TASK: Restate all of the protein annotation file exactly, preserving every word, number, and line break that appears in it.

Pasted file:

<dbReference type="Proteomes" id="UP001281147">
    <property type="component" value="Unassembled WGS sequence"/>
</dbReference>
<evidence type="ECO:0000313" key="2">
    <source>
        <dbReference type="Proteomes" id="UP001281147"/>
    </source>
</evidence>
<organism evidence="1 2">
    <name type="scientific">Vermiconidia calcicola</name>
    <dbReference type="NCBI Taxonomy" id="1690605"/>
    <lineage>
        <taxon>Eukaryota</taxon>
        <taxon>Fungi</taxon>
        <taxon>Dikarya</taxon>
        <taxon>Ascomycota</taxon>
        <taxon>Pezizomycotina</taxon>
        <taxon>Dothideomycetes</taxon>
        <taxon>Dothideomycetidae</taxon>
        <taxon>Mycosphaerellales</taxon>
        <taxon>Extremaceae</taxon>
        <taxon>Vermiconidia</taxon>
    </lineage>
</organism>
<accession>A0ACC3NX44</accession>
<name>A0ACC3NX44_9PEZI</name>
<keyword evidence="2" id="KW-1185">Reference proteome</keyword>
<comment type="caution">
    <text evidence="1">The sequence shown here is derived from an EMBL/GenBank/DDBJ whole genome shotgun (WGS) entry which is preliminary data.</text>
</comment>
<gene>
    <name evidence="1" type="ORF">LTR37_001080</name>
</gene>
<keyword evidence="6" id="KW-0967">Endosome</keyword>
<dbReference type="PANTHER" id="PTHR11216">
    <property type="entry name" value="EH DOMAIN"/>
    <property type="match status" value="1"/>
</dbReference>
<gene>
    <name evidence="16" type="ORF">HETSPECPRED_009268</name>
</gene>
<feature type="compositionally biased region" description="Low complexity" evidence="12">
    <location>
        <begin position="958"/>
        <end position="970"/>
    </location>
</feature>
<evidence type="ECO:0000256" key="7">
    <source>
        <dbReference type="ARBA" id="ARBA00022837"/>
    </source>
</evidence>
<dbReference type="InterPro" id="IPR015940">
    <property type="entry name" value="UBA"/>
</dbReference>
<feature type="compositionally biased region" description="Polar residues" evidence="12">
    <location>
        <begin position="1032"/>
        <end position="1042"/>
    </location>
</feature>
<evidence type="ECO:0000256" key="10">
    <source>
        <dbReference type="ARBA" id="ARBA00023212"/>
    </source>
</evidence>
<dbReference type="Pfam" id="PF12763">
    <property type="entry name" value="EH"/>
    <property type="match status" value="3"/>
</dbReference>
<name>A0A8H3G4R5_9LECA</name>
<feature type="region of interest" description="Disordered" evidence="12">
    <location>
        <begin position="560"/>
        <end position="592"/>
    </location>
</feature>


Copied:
<dbReference type="Proteomes" id="UP001281147">
    <property type="component" value="Unassembled WGS sequence"/>
</dbReference>
<evidence type="ECO:0000313" key="2">
    <source>
        <dbReference type="Proteomes" id="UP001281147"/>
    </source>
</evidence>
<organism evidence="1 2">
    <name type="scientific">Vermiconidia calcicola</name>
    <dbReference type="NCBI Taxonomy" id="1690605"/>
    <lineage>
        <taxon>Eukaryota</taxon>
        <taxon>Fungi</taxon>
        <taxon>Dikarya</taxon>
        <taxon>Ascomycota</taxon>
        <taxon>Pezizomycotina</taxon>
        <taxon>Dothideomycetes</taxon>
        <taxon>Dothideomycetidae</taxon>
        <taxon>Mycosphaerellales</taxon>
        <taxon>Extremaceae</taxon>
        <taxon>Vermiconidia</taxon>
    </lineage>
</organism>
<accession>A0ACC3NX44</accession>
<name>A0ACC3NX44_9PEZI</name>
<keyword evidence="2" id="KW-1185">Reference proteome</keyword>
<comment type="caution">
    <text evidence="1">The sequence shown here is derived from an EMBL/GenBank/DDBJ whole genome shotgun (WGS) entry which is preliminary data.</text>
</comment>
<gene>
    <name evidence="1" type="ORF">LTR37_001080</name>
</gene>
<keyword evidence="6" id="KW-0967">Endosome</keyword>
<dbReference type="PANTHER" id="PTHR11216">
    <property type="entry name" value="EH DOMAIN"/>
    <property type="match status" value="1"/>
</dbReference>
<gene>
    <name evidence="16" type="ORF">HETSPECPRED_009268</name>
</gene>
<feature type="compositionally biased region" description="Low complexity" evidence="12">
    <location>
        <begin position="958"/>
        <end position="970"/>
    </location>
</feature>
<evidence type="ECO:0000256" key="7">
    <source>
        <dbReference type="ARBA" id="ARBA00022837"/>
    </source>
</evidence>
<dbReference type="InterPro" id="IPR015940">
    <property type="entry name" value="UBA"/>
</dbReference>
<feature type="compositionally biased region" description="Polar residues" evidence="12">
    <location>
        <begin position="1032"/>
        <end position="1042"/>
    </location>
</feature>
<evidence type="ECO:0000256" key="10">
    <source>
        <dbReference type="ARBA" id="ARBA00023212"/>
    </source>
</evidence>
<dbReference type="Pfam" id="PF12763">
    <property type="entry name" value="EH"/>
    <property type="match status" value="3"/>
</dbReference>
<name>A0A8H3G4R5_9LECA</name>
<feature type="region of interest" description="Disordered" evidence="12">
    <location>
        <begin position="560"/>
        <end position="592"/>
    </location>
</feature>